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      Sirolimus therapy following early cyclosporine withdrawal in transplant patients: mechanisms of action and clinical results

      International Journal of Nanomedicine

      Dove Medical Press

      cyclosporine, sirolimus, transplantation, nephrotoxicity, withdrawal

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          Abstract

          Cyclosporine (CsA), a member of the family of calcineurin inhibitors, is a cornerstone of the immunosuppressive treatments used after organ transplantation. However, it exhibits significant toxicity, including nephrotoxicity and increased cardiovascular risk factors. CsA withdrawal has been used as a strategy to improve renal allograft function and other CsA-related toxicities. In order to maintain adequate immunosuppression levels, sirolimus may be used in association with CsA withdrawal. Sirolimus is a member of the mammalian target of rapamycin (mTOR) family. It presents a good immunosuppressive efficacy associated with antiproliferative actions. Early withdrawal of CsA with sirolimus is associated with a significant improvement of renal function. Despite numerically a higher incidence of acute rejection episodes, this maneuver seems also to be associated with a better allograft survival in the long-term, and improvement of renal histology and blood pressure. However, CsA withdrawal is only feasible in a selected population. Furthermore, the use of sirolimus is associated with other side-effects including lipid abnormalities, abnormal liver tests, and thrombocytopenia. Other studies are mandatory to define the population who can benefit from this maneuver. Finally, complete CsA avoidance has been already reported and is currently under clinical investigation.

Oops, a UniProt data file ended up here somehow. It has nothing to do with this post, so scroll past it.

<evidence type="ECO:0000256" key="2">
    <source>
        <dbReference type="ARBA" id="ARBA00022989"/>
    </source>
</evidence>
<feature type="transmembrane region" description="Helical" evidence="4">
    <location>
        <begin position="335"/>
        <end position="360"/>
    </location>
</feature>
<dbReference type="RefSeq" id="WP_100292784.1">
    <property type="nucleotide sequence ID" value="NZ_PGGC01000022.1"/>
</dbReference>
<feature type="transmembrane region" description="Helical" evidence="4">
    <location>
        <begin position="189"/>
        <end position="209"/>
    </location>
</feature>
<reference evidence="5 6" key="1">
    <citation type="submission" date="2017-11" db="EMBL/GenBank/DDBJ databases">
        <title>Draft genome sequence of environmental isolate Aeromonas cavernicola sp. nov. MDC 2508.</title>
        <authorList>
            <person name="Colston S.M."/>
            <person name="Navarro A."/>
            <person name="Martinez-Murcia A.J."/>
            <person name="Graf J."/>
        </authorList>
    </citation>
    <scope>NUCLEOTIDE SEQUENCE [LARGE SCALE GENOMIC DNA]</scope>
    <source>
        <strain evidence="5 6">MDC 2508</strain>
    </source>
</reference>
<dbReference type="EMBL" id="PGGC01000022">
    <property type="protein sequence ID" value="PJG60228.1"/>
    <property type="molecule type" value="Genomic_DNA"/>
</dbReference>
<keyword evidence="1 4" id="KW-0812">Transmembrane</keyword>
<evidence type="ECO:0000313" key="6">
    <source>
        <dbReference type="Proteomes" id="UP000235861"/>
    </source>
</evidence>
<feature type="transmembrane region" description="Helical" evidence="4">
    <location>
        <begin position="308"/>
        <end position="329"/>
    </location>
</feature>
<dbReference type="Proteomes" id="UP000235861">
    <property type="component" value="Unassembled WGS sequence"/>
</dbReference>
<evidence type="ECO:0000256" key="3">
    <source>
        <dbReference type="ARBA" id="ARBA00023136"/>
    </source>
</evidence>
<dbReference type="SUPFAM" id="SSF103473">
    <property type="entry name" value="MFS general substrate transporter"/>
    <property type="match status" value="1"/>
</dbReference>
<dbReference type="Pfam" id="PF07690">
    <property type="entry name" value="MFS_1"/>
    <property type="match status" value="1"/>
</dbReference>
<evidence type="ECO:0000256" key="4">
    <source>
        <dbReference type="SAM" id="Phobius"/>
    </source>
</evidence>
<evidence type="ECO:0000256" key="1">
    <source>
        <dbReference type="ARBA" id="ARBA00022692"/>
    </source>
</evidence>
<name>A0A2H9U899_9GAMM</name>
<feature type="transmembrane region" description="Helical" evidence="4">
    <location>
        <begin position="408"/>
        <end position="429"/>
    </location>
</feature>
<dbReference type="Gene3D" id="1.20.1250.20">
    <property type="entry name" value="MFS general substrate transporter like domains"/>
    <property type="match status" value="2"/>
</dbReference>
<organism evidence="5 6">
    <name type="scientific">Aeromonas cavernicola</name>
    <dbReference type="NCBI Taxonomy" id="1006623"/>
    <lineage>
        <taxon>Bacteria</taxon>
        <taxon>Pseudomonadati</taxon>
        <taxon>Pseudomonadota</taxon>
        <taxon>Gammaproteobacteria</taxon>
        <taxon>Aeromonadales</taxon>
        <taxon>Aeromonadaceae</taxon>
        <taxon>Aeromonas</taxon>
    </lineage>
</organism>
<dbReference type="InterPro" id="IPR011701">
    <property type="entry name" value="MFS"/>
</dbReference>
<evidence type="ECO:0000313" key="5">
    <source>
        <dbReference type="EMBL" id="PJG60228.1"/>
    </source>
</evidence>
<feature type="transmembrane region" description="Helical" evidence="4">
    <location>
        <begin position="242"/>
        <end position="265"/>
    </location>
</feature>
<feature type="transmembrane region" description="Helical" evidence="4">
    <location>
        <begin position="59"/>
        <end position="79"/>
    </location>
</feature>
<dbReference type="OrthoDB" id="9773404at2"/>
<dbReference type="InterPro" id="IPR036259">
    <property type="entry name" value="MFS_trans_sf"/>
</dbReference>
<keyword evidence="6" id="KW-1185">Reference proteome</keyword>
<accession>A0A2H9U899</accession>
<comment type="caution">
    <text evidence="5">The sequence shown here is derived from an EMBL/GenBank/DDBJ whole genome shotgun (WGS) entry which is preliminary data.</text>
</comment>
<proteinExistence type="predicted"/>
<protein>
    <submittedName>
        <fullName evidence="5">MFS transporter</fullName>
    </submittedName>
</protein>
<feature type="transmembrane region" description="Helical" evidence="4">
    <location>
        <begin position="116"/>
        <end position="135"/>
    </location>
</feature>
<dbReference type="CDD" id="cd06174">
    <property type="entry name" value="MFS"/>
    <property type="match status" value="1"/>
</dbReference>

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          The Banff 97 working classification of renal allograft pathology.

          Standardization of renal allograft biopsy interpretation is necessary to guide therapy and to establish an objective end point for clinical trials. This manuscript describes a classification, Banff 97, developed by investigators using the Banff Schema and the Collaborative Clinical Trials in Transplantation (CCTT) modification for diagnosis of renal allograft pathology. Banff 97 grew from an international consensus discussion begun at Banff and continued via the Internet. This schema developed from (a) analysis of data using the Banff classification, (b) publication of and experience with the CCTT modification, (c) international conferences, and (d) data from recent studies on impact of vasculitis on transplant outcome. Semiquantitative lesion scoring continues to focus on tubulitis and arteritis but includes a minimum threshold for interstitial inflammation. Banff 97 defines "types" of acute/active rejection. Type I is tubulointerstitial rejection without arteritis. Type II is vascular rejection with intimal arteritis, and type III is severe rejection with transmural arterial changes. Biopsies with only mild inflammation are graded as "borderline/suspicious for rejection." Chronic/sclerosing allograft changes are graded based on severity of tubular atrophy and interstitial fibrosis. Antibody-mediated rejection, hyperacute or accelerated acute in presentation, is also categorized, as are other significant allograft findings. The Banff 97 working classification refines earlier schemas and represents input from two classifications most widely used in clinical rejection trials and in clinical practice worldwide. Major changes include the following: rejection with vasculitis is separated from tubulointerstitial rejection; severe rejection requires transmural changes in arteries; "borderline" rejection can only be interpreted in a clinical context; antibody-mediated rejection is further defined, and lesion scoring focuses on most severely involved structures. Criteria for specimen adequacy have also been modified. Banff 97 represents a significant refinement of allograft assessment, developed via international consensus discussions.